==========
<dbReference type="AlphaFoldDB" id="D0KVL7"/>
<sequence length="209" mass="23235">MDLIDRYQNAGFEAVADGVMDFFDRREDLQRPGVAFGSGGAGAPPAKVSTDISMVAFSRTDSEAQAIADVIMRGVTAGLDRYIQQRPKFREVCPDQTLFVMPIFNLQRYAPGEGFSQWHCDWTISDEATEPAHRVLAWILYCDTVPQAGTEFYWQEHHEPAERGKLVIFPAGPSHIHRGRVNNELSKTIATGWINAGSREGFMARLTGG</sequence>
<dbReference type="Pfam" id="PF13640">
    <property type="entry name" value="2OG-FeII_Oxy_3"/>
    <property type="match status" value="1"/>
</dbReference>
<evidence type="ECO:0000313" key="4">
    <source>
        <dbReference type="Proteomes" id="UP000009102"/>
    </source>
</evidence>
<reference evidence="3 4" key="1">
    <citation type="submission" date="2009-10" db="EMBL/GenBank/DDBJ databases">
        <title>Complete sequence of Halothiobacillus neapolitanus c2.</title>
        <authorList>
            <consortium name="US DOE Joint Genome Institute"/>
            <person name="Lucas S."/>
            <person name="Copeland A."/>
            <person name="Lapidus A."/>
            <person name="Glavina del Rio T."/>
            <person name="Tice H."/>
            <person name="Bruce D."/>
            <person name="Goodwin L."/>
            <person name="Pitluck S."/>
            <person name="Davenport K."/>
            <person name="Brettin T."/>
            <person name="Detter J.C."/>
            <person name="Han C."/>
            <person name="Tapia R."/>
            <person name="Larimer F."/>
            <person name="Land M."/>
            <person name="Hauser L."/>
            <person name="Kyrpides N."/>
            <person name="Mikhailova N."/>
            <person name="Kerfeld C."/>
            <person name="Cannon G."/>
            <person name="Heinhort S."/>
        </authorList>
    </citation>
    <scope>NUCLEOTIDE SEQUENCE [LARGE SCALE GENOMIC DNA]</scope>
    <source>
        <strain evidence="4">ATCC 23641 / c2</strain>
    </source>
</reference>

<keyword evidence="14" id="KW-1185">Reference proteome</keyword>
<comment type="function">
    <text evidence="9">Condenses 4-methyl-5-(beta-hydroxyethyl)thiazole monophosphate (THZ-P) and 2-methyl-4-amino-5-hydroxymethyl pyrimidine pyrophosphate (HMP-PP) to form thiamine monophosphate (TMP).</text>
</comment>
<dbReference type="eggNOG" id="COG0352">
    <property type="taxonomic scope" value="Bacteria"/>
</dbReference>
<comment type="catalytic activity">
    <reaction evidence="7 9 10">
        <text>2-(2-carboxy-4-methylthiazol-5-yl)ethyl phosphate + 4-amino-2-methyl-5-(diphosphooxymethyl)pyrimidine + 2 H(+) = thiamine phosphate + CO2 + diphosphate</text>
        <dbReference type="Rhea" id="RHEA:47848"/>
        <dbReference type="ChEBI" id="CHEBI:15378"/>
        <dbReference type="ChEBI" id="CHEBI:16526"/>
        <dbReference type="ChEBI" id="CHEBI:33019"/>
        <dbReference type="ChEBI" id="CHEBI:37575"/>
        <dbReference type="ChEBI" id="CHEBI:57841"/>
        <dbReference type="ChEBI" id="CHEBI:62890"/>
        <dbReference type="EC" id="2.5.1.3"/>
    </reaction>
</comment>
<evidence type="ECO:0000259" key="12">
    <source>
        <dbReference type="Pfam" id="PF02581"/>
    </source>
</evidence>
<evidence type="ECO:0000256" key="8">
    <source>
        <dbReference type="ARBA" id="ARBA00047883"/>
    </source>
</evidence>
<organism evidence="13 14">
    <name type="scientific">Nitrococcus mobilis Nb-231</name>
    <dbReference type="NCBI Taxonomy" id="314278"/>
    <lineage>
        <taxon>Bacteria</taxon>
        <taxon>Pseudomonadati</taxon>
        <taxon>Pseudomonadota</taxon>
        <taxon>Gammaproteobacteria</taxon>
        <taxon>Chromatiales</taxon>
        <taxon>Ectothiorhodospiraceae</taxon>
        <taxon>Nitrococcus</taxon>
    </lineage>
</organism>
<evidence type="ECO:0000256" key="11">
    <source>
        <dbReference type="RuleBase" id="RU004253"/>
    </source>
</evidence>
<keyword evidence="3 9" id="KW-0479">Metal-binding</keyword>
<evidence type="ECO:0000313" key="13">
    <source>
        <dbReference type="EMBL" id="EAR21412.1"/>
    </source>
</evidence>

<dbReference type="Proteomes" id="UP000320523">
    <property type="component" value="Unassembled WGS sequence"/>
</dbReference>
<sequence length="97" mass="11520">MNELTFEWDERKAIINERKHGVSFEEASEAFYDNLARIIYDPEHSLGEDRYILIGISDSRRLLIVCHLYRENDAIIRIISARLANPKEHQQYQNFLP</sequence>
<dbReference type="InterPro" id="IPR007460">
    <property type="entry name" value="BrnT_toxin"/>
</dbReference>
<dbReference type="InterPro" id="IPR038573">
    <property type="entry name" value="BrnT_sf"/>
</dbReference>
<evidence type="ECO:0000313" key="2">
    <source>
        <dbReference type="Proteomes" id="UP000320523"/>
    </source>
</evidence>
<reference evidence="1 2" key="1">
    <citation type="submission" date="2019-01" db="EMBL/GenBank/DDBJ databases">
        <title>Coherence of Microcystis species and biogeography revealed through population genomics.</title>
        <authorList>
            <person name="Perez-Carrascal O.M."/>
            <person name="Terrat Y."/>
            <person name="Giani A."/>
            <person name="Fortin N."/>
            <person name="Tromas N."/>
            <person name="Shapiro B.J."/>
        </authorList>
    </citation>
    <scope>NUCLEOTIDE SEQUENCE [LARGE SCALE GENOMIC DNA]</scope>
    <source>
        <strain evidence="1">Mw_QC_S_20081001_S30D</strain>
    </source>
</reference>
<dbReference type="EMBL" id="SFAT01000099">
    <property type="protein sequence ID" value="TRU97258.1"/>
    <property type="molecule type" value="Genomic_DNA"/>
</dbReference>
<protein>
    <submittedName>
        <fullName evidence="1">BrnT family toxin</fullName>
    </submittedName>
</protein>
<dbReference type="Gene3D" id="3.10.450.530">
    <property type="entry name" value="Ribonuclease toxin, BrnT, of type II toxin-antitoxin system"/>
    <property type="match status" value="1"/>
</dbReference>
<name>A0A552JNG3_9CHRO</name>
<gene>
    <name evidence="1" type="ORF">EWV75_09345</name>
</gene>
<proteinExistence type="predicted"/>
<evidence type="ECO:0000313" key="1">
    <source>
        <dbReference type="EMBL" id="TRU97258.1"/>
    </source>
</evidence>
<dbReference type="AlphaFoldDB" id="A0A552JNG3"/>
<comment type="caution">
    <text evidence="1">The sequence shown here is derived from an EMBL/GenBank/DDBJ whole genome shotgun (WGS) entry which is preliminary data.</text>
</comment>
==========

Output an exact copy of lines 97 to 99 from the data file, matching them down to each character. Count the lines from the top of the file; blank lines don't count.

    </source>
</evidence>

<dbReference type="Proteomes" id="UP000320523">